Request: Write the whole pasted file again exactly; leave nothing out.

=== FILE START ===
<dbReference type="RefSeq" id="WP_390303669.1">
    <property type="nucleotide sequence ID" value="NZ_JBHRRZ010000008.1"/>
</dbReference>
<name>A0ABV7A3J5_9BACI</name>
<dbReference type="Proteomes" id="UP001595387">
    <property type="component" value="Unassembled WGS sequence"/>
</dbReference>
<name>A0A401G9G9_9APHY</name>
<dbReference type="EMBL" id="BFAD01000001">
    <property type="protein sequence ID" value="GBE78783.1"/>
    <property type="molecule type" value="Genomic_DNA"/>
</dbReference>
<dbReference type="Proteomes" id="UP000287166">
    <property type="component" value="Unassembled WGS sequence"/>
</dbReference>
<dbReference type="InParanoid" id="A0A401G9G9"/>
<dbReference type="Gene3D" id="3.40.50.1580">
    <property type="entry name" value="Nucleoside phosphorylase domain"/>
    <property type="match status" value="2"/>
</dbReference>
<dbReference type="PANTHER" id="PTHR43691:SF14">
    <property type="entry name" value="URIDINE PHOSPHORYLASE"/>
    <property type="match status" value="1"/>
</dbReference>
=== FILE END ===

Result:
<dbReference type="RefSeq" id="WP_390303669.1">
    <property type="nucleotide sequence ID" value="NZ_JBHRRZ010000008.1"/>
</dbReference>
<name>A0ABV7A3J5_9BACI</name>
<dbReference type="Proteomes" id="UP001595387">
    <property type="component" value="Unassembled WGS sequence"/>
</dbReference>
<name>A0A401G9G9_9APHY</name>
<dbReference type="EMBL" id="BFAD01000001">
    <property type="protein sequence ID" value="GBE78783.1"/>
    <property type="molecule type" value="Genomic_DNA"/>
</dbReference>
<dbReference type="Proteomes" id="UP000287166">
    <property type="component" value="Unassembled WGS sequence"/>
</dbReference>
<dbReference type="InParanoid" id="A0A401G9G9"/>
<dbReference type="Gene3D" id="3.40.50.1580">
    <property type="entry name" value="Nucleoside phosphorylase domain"/>
    <property type="match status" value="2"/>
</dbReference>
<dbReference type="PANTHER" id="PTHR43691:SF14">
    <property type="entry name" value="URIDINE PHOSPHORYLASE"/>
    <property type="match status" value="1"/>
</dbReference>